Subaru XV SUV
"The Subaru XV is a practical family car with standard four-wheel drive, but ultimately it's a niche choice"
- Standard four-wheel drive
- Robust build quality
- Good to drive
- Small boot
- Some cheap trim
- Limited engine choice
The Subaru XV is regarded as an SUV, if only because there's no more obvious category to place it in. It actually looks more like a pumped-up estate car, with a similar style to the smaller Subaru Levorg, but a taller roof and raised ride height. It looks sportier and less bulky than more conventional SUVs, and this gives it a unique appeal compared to its Nissan Qashqai, Kia Sportage, Skoda Karoq and Hyundai Tucson rivals. With Subaru's rally-winning pedigree, it's in with a chance of drawing buyers away from the premium Audi Q3, Mercedes GLA and BMW X2, as well.
The Subaru XV is now into its second generation, and while the latest car looks very similar to its predecessor, the two actually have very little in common. There have been gains in practicality, with the boot growing to 385 litres, but this is still small compared to most of its rivals.
The latest XV is definitely more modern and attractive inside, though, with tactile soft-touch materials lifting the interior ambience. Everything feels well assembled and the layout is generally logical – although the controls of some rivals are more intuitive to operate. The eight-inch infotainment touchscreen displays graphics that are clear and simple to understand, while Apple CarPlay and Android Auto are included.
Automatic LED headlights, heated power-folding mirrors and heated front seats are standard on all models, while adaptive cruise control, autonomous emergency braking and lane-keeping assistance are all enabled by Subaru's clever EyeSight cameras mounted below the rear-view mirror.
There's no diesel engine option for the XV – its core engine is a 2.0-litre petrol with 154bhp, and a 112bhp 1.6-litre petrol is also available. Neither is especially economical, though – 35.3mpg from the 1.6-litre is the best you can expect.
A mild-hybrid e-Boxer model was added to the XV range in 2019. It uses a 148bhp 2.0-litre petrol engine in combination with an electric motor that’s powered by a small battery located under the boot floor, allowing for pure-electric driving at speeds of up to 25mph. Official fuel economy figures don’t improve massively, with a claimed WLTP figure of 35.7mpg. All engines feature a continuously variable transmission (CVT) as standard.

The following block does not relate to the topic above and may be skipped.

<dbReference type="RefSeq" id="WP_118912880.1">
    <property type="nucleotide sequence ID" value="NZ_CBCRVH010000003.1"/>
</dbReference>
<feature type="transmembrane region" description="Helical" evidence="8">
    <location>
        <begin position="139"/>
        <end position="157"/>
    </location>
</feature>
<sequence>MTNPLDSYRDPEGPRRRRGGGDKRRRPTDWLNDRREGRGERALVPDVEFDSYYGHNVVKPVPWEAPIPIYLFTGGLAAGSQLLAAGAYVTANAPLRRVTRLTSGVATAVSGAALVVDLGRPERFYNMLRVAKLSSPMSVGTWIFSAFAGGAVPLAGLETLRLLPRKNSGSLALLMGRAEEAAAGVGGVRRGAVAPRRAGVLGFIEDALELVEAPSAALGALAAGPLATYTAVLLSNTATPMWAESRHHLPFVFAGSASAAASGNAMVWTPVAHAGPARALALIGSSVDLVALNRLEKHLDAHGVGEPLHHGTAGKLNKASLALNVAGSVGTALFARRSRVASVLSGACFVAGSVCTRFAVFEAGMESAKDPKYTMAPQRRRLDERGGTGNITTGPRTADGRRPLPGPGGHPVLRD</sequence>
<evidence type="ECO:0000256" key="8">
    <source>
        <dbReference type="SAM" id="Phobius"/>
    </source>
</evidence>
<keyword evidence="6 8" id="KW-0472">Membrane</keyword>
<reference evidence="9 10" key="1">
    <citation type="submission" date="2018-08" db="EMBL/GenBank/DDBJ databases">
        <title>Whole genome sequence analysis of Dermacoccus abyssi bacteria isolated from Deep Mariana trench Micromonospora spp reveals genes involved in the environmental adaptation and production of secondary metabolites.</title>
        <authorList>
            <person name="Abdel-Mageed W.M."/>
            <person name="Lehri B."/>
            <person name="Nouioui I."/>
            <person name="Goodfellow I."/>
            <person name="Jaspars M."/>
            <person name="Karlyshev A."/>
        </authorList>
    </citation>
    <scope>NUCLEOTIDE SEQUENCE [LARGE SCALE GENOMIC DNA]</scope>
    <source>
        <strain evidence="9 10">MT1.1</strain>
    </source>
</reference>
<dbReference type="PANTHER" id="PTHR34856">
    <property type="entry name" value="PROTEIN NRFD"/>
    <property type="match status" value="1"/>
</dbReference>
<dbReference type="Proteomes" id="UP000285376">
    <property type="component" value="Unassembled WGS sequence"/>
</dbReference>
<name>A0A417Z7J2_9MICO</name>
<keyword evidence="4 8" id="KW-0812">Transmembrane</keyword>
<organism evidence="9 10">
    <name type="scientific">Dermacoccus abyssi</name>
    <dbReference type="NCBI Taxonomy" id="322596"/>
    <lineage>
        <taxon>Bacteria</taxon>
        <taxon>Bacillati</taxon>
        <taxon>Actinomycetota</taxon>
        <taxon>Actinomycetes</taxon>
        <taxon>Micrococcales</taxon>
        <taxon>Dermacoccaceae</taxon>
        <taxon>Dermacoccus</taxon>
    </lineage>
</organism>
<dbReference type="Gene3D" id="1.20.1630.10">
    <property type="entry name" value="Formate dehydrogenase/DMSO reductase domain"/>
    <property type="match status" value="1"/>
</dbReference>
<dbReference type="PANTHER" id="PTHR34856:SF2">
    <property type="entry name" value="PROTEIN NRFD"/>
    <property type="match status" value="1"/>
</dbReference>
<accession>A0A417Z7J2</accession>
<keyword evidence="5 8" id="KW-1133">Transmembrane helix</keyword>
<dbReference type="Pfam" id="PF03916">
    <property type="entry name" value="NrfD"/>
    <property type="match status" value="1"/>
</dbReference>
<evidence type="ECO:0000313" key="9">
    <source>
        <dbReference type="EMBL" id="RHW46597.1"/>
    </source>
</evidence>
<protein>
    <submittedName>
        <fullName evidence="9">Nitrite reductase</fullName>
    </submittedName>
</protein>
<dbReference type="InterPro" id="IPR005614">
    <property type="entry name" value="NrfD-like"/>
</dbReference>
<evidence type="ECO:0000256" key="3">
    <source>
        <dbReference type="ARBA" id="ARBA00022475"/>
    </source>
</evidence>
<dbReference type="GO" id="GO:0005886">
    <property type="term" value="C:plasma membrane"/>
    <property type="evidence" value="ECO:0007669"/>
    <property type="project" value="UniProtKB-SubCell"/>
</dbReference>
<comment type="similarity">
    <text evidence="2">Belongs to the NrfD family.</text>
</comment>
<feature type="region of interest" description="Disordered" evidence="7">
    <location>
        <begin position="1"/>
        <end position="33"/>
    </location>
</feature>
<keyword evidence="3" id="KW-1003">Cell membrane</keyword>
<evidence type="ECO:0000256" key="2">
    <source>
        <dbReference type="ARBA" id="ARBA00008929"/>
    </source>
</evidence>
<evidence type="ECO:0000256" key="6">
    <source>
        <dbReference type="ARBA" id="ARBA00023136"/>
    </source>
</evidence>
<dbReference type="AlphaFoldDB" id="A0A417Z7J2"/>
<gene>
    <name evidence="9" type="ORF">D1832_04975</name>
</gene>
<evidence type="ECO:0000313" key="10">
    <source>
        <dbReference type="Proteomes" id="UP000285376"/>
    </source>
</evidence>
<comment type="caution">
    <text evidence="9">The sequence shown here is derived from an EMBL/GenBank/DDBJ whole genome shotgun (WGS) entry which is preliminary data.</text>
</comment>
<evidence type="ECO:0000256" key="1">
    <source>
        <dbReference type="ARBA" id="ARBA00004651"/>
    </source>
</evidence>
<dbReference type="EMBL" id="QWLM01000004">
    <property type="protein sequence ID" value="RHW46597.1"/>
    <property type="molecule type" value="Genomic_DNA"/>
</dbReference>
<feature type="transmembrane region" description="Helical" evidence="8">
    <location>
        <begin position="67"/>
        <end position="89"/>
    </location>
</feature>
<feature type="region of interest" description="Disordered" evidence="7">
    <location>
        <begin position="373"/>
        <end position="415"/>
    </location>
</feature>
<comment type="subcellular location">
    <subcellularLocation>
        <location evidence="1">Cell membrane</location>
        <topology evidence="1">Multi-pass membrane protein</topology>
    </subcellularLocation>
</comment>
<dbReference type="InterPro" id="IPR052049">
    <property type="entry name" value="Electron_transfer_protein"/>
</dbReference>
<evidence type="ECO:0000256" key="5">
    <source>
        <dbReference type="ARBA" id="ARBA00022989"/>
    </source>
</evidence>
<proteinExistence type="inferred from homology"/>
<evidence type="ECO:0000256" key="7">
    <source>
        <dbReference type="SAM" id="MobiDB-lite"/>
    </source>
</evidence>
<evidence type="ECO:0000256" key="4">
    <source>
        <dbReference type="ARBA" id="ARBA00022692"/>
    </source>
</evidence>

Some rivals are both more powerful and more fuel-efficient, but the XV does have four-wheel drive as standard – something that some SUVs don't even offer as an option. The XV's X-Mode system puts its four driven wheels to good use, providing extra control when driving off-road. Factor in a hill-descent assistance system and the XV will take you further off the beaten track than most of its rivals.
An upright stance ensures the XV is roomy for passengers, but the boot is on the small side. Despite this, a practical shape makes it possible to make good use of the luggage space, so most families shouldn’t have any issues.
Subaru finished strongly in our 2019 Driver Power survey, with the brand finishing in sixth place for owner satisfaction and the XV sitting at 50th place in our best cars to own list.This should provide reassurance, as will the car's five-star Euro NCAP crash-test rating, which came after the XV set a top result in Japanese testing.
The Subaru XV may not be an obvious family SUV choice, but makes a genuinely interesting alternative to the usual suspects. If your active lifestyle makes real off-road ability desirable, it could be worth considering. Those for whom SUVs appeal on style alone, though, will find better value for money elsewhere.